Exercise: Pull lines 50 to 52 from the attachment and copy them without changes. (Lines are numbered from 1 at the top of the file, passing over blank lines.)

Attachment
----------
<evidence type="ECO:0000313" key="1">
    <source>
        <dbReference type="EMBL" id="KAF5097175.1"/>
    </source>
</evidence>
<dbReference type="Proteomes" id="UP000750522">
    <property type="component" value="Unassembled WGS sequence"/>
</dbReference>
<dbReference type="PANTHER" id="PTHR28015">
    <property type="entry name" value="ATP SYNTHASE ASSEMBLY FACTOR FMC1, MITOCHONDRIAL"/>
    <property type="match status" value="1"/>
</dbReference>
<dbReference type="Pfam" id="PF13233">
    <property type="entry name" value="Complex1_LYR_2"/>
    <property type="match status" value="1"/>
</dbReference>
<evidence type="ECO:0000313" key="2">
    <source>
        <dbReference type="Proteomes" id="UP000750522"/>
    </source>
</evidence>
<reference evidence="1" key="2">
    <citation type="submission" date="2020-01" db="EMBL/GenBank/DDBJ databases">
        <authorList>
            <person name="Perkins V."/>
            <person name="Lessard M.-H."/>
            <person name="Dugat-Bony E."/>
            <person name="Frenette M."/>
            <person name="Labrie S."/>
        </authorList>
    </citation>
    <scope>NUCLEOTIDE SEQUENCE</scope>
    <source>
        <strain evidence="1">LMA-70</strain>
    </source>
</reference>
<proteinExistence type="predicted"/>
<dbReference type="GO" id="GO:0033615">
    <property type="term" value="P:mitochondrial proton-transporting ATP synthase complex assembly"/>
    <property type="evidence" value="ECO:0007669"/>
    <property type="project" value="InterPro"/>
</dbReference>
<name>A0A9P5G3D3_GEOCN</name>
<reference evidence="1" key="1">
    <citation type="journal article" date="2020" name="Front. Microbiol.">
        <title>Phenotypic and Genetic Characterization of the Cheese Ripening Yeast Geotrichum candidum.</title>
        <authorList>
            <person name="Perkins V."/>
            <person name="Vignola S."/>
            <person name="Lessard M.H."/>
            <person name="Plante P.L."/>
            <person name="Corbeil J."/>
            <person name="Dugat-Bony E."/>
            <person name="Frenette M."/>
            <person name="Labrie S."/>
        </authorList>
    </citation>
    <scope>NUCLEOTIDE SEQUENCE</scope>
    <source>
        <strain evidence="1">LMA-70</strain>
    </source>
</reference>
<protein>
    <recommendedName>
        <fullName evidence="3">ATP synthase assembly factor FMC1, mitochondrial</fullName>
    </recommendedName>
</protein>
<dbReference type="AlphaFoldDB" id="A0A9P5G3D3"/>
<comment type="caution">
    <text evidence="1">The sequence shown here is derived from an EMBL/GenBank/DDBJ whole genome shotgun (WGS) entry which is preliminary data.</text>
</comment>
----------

            <person name="Lessard M.H."/>
            <person name="Plante P.L."/>
            <person name="Corbeil J."/>